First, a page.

In 1993, Wilcox released his next album, a box set titled, The Collected Works 1977–1993. It featured live versions of "That Hypnotizin' Boogie" and "Trip Out Tonight". It also featured unreleased material such as "Needle in a Haystack" and "The Groove".

Thirteen Songs, released in 1996, featured acoustic-based music played with a small band, playing sax-and-organ jazz "Rainy Night Saloon", country storytelling "Shotgun City" and deep blues "Three Past Midnight"."Thirteenth Songs" was recorded at Metalworks Studios in Mississauga, Ontario. "God Is On a Bender" is considered one of Wilcox's best songs.[3] Wilcox released Greatest Hits Too in 1997, with much of the album being produced by Wilcox.

Wilcox's record producer released him in 1997 due to slumping sales. In 2002 he was able to pick up a contract with Edmonton-based Stony Plain Records, and he produced the album Rhythm of Love which featured "Play That Guitar Rag", "Easy Like Rain" and "Rattlesnakin' Daddy".[1] In 2003 Wilcox released Rockin' the Boogie: The Best of Blues and Boogie, featuring much of his best-known work.[4] In 2007, Wilcox released Boy in the Boat.[3]

Discography[edit]

Solo[edit]

Album chart positions from RPM magazine (Canada):

  • Out of the Woods (1977)[5] #21 (on 1982 reissue)
  • My Eyes Keep Me in Trouble (1983) #40
  • Bad Reputation (1984) #63
  • Breakfast at the Circus (1987) #29
  • The Natural Edge (1989) #59
  • Thirteen Songs (1996)
  • Rhythm of Love (2002)
  • Boy in the Boat (2007)

Compilations[edit]

  • The Best of David Wilcox (1985) #90
  • 60 Minutes With ... David Wilcox (1987)
  • The Collected Works 1977–1993 (1993)[6]
  • Greatest Hits Too (1997)
  • Rockin’ The Boogie: The Best of Blues and Boogie (2003)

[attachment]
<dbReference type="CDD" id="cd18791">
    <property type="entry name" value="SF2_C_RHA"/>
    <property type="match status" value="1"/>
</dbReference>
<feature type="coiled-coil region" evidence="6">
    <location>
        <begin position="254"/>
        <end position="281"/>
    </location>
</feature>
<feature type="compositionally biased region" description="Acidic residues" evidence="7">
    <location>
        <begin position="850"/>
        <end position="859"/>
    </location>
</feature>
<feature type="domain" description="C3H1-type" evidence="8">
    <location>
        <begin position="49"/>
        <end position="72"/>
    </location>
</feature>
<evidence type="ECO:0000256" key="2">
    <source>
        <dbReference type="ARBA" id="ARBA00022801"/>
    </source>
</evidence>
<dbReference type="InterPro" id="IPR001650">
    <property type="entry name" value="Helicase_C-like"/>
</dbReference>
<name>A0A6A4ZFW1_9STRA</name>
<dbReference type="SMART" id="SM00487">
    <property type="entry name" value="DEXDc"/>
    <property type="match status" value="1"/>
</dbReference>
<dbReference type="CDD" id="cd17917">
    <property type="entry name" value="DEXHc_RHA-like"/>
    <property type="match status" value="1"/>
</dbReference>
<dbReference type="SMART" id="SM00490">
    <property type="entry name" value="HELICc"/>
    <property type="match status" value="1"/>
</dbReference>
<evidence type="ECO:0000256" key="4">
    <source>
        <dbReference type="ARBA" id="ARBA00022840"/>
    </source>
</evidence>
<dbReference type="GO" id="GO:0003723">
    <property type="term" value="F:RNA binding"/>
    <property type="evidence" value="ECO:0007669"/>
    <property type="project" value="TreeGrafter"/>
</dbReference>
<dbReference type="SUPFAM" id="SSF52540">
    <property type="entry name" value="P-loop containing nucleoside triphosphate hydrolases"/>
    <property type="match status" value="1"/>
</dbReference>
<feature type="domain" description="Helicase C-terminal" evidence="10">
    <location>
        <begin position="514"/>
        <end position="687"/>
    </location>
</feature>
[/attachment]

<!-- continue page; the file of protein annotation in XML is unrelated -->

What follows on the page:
Compilation inclusions[edit]

Hit singles[edit]

All chart positions from RPM magazine's top 100 singles (Canada):

  • "Breakfast At The Circus" (1988) #84
  • "Layin' Pipe" (1988) #62
  • "Between The Lines" (1988) #45
  • "The Natural Edge" (1989) #58
  • "Bless The World" (1994) #54

References[edit]

  1. ^ a b c d e f g "Canadian Bands.com - David Wilcox, Bio". CanadianBands.com. Retrieved 2009-03-03. 
  2. ^ "CANOE JAM! Music - Pop Encyclopedia - Wilcox, David". Jam.Canoe.ca. Retrieved 2009-03-03. 
  3. ^ a b c d "DavidWilcoxRocks.com - David Wilcox Official Biography". DavidWilcoxRocks.com. Retrieved 2009-03-03. 
  4. ^ Near the close of the 2002 Winter Olympics, the Canadian figure skating couples pair of Jamie Salé and David Pelletier did a flying demonstration to the Wilcox tune "Rockin' the Boogie".
  5. ^ "David Wilcox homepage". David Wilcox. Retrieved 2009-11-05. 
  6. ^ Being five of Wilcox's previously released albums, supplemented by bonus tracks. CD 1: Out Of The Woods and My Eyes Keep Me In Trouble; CD 2: Bad Reputation and Breakfast At The Circus; CD 3: The Natural Edge and "Something Extra".
  7. ^ A compilation album of live performances from the Saturday Night Blues radio program on CBC Radio, hosted by Holger Petersen. Wilcox's "Rattlesnakin' Daddy", originally recorded on Rhythm Of Love, is included.

External links[edit]